May 5, 2014; Denver, CO, USA; Colorado Rockies left fielder Carlos Gonzalez (5) hits a double in the fifth inning against the Texas Rangers at Coors Field. Mandatory Credit: Ron Chenoy-USA TODAY Sports
As the season gets underway, RoxPile.com is making some fun (but completely unqualified!) predictions about how members of the Colorado Rockies will fare this summer. In this edition: Carlos Gonzalez.
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Carlos Gonzalez is nothing if not streaky, and the Colorado Rockies absorb both the good and the bad when he’s on the field (which, admittedly, isn’t as much as it should be). Either way, he can turn from an ice-cold 1-for-30 slide to a red-hot 15-for-30 stint from one week to the next.
And considering he’s won Gold Gloves and a batting title, there’s no question CarGo is a quality player – when he’s healthy. But therein lies the issue: can he stay healthy all year and be productive, or will the Rockies only see him for part of the summer before another injury derailment?
What The Numbers Say
FanGraphs lists various projection systems, which you can learn more about here.
Nobody at any projection system has any faith in CarGo staying healthy for more than 110 games this year. They’re probably right. Hell, do we even have faith that this is the year for him to put it all together and actually be on the field for 145+ games?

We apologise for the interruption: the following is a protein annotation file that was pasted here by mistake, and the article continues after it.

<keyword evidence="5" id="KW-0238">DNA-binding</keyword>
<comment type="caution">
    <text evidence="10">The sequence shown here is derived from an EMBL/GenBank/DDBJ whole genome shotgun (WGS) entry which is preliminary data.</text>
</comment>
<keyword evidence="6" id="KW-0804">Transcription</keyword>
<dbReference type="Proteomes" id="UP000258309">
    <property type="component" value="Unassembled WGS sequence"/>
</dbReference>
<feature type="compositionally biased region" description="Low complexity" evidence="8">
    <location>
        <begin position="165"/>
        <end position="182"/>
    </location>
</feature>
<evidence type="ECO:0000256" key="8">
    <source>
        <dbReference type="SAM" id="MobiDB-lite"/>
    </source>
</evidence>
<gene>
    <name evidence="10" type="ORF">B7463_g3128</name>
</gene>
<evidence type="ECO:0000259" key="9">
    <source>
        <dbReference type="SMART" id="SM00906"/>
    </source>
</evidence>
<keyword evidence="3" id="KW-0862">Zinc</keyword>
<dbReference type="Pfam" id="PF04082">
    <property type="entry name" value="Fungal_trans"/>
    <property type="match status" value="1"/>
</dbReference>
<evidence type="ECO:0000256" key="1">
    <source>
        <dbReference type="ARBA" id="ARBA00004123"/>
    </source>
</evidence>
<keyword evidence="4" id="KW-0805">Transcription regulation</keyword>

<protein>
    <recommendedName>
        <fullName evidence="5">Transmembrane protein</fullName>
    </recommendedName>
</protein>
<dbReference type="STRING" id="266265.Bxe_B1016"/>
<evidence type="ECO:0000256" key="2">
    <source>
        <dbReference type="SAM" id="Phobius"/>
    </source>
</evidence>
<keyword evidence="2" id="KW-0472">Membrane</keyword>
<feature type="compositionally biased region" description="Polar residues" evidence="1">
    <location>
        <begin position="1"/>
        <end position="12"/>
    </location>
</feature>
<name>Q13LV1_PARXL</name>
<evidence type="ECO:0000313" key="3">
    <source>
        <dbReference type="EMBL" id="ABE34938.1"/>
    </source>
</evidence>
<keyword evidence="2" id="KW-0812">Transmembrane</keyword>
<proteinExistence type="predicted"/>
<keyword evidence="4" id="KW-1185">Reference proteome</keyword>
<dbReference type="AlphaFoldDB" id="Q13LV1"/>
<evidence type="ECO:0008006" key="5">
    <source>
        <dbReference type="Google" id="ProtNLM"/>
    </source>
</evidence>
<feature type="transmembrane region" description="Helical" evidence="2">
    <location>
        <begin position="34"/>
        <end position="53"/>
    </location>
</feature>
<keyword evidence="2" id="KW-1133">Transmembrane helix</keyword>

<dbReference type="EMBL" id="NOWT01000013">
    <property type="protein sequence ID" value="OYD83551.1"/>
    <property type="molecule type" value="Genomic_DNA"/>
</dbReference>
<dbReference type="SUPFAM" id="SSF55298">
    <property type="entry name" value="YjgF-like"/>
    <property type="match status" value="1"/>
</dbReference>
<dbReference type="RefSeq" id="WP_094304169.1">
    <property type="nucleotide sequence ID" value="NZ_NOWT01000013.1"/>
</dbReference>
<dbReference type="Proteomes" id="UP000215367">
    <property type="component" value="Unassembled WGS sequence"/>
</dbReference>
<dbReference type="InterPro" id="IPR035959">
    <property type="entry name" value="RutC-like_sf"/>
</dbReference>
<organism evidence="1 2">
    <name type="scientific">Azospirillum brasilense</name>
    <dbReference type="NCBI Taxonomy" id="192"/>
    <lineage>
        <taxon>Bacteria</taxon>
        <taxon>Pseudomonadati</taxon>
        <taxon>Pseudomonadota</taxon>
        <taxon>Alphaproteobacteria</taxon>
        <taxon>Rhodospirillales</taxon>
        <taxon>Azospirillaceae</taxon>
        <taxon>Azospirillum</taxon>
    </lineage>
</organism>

Other than that, what do his projections even matter number-wise? If he’s going to hypothetically miss 50-70 games against this season, just burn the whole damn thing to the ground, amirite?!
Call to the Pen
CarGo’s best-case scenario is another batting title and another Gold Glove, right? I mean, we know he’s capable of those things when he’s on the field, so wouldn’t an average over .300, 30+ home runs, 100 RBIs, and maybe most importantly 150+ games played be the best-case scenario for CarGo in Denver this summer?
Let’s hope for CarGo to become the very player we thought he was back in 2010 when he won the batting title, because his presence as a powerful force in the lineup will greatly help the club overcome its lack of pitching depth and a difficult NL West.
And in the words of Forrest Gump, that’s all I have to say about that.
I don’t know how to feel about CarGo. This is a tough one because he’s so damn good, but he’s also really, really streaky, and it also seems like he’s off the field more than Tulo. CarGo has played 761 games in seven years before this season (an average of 108.7 per year, but remember, that includes early career time split with AAA, and not necessarily injuries).
Tulo has played 961 games in nine seasons before this year (an average of 106.7 games per season). So, it’s really close.
It’s not just about the games played, though; it’s about the production. And for whatever reason, I feel like I can’t trust CarGo’s production this season. Surely, I’m influenced by the bad slump he’s currently going through, and that is no doubt affecting my perspective. Nevertheless, just, ugh. I have a bad feeling about his future in Denver.
Apologies for the lack of specificity on CarGo where I’ve been so specific on so many other players, I just… I don’t know. Something feels off. Am I wrong?
Give us your predictions!